“This is so dumb and so terrible . . . why are we doing this?”
Until I saw that tweet from Amanda Rykoff Thursday afternoon, I was struggling to organize my thoughts and feelings about the pending 2020 baseball season. Amanda did it for me.
Rykoff, an L.A.-based former sportswriter, wasn’t even responding to a baseball thing. She was commenting on the fact that the National Basketball Association intends to use local, state, and federal law enforcement plus former special operations forces to secure its Orlando bubble for the resumption of its season.
Unlike the NBA, National Hockey League, and the National Women’s Soccer League, Major League Baseball is not planning to keep its players contained in a bubble, but that is no consolation for any fan or peripheral worker who is clear-eyed about the resurgence of the novel coronavirus in the United States.
Just take a moment and look at this graph of the seven-day average of new cases from The New York Times:
That steep upward slope at the far right started about ten days ago, and one didn’t need to have a degree in immunology to see it coming. Back on June 2, I wrote, “the movement toward reopening that has taken place in recent weeks scares me every bit as much as the initial spread of the virus. This is the part in the horror movie when the oversexed teenagers think they have killed the homicidal maniac and turn their back on him. We all know what happens next.”
What happens next is the killer gets back up and starts killing again. That upward slope is the serial killer in the horror movie we are all living in literally getting back up.
On Wednesday, there were 38,115 new infections in the United States, breaking the single-day record of 34,203 set on April 25. It wasn’t safe to play a Major League Baseball season in late April. Why is anyone pretending it is now, particularly when that trend line is pointing up?
The answer, of course, is money and stupidity. The players want to play because they are workers, this is their job, and they, like all of us, want both a return to normalcy and to draw as much of their salaries as possible. They are also a group of athletic young men who, as a whole, likely have an inflated sense of their own physical superiority. I wonder how many of them noticed last week when a Bay Area epidemiologist discovered that 44 percent of COVID-19 cases in California are in people between the ages of 18 and 34. Last Friday, the Phillies announced that five players and three staff members had tested positive for the disease. Since then, the Phillies announced that two more players had tested positive and seven other teams—the Blue Jays, Diamondbacks, Marlins, Mariners, Red Sox, Rockies, and Tigers—have announced that at least one of their players has tested positive.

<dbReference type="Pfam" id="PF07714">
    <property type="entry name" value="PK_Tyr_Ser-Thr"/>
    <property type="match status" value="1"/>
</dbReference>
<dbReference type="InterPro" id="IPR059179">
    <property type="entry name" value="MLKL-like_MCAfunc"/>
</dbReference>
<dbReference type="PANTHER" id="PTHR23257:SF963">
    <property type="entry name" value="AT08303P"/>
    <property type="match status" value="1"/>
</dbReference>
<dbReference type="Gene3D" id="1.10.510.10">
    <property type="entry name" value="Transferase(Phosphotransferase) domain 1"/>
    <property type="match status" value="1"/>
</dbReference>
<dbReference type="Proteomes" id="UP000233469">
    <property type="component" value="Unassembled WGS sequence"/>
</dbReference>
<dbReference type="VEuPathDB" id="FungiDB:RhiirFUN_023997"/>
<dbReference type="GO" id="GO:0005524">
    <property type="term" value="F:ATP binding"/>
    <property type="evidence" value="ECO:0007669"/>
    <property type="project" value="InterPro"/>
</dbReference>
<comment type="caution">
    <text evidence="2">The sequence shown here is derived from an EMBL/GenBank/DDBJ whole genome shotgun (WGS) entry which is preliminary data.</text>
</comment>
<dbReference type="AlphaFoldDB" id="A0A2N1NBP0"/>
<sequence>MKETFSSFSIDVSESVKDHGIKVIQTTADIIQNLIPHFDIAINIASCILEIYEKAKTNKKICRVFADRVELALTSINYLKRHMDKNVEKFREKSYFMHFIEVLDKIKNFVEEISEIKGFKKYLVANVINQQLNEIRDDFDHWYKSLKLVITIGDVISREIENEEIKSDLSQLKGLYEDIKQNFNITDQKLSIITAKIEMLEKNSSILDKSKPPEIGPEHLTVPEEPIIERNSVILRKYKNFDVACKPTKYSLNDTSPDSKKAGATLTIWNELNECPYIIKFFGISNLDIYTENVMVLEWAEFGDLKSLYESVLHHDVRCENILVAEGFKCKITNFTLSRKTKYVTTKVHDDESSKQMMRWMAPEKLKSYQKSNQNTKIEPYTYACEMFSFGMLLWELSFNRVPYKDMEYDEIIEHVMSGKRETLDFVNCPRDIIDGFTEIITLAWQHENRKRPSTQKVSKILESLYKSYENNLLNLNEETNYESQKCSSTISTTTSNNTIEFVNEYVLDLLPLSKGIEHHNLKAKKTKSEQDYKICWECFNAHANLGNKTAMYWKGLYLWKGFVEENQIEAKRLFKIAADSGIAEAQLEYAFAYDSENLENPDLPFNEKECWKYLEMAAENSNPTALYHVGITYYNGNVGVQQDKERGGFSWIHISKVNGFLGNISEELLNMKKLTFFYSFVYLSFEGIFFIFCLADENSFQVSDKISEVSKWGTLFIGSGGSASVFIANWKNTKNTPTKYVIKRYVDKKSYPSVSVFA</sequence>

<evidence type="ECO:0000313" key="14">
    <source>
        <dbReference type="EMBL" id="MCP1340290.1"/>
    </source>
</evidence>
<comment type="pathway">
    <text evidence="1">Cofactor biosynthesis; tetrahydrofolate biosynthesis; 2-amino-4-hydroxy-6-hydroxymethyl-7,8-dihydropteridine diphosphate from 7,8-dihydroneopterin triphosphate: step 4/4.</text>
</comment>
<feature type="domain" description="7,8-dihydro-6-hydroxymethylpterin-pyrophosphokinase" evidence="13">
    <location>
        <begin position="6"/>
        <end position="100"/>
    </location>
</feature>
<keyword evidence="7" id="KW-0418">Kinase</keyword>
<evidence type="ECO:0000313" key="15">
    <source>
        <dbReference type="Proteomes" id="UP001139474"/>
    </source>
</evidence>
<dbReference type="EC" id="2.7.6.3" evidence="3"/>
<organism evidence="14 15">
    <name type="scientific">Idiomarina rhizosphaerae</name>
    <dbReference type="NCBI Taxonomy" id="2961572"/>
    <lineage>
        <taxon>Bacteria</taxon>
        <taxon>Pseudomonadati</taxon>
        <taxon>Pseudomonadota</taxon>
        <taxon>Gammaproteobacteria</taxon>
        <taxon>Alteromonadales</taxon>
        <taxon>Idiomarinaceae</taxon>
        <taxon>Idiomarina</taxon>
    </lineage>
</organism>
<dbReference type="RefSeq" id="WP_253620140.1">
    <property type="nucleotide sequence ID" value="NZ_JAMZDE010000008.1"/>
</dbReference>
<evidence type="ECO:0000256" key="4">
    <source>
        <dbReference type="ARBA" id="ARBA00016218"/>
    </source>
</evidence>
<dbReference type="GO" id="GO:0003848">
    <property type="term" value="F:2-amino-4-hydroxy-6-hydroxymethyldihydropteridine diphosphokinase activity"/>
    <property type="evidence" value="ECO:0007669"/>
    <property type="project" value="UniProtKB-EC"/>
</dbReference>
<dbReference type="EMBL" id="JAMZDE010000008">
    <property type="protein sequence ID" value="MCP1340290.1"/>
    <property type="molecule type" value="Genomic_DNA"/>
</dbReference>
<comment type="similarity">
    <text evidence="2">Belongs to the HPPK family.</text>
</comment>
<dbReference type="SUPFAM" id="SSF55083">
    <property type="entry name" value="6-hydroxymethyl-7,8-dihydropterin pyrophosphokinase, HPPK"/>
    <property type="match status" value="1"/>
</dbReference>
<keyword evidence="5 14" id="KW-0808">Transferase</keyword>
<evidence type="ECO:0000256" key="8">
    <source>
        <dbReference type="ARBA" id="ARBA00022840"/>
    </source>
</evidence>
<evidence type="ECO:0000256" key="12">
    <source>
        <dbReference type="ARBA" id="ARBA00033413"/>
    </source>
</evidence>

The owners claimed that playing regular season games without fans in the stands would force them to operate at a loss, but that hasn’t convinced them to do the right thing and cancel the season. Occam’s razor suggests they were lying about their finances. Get my fainting couch. Not that I doubt that empty stadiums would reduced their profit margins. Why else would we now have reports that some teams may actually allow reduced-capacity crowds into their stadiums?
“I can tell you there are clubs around Major League Baseball that are anticipating having fans in their ballparks,” Red Sox team president Sam Kennedy told the Boston Herald on Wednesday. “It’s an incredibly important part of our business, of our baseball operations, so we’d like to get to that point.”
Kennedy made no effort to hide the teams’ motivation there. It’s all about business. He didn’t even try to obscure that with platitudes about the fan experience or the importance of fans to the game. The fans and players represent nothing to the owners other than dollar signs, which is why they aren’t even pretending to have any regard for the health of their fans or employees.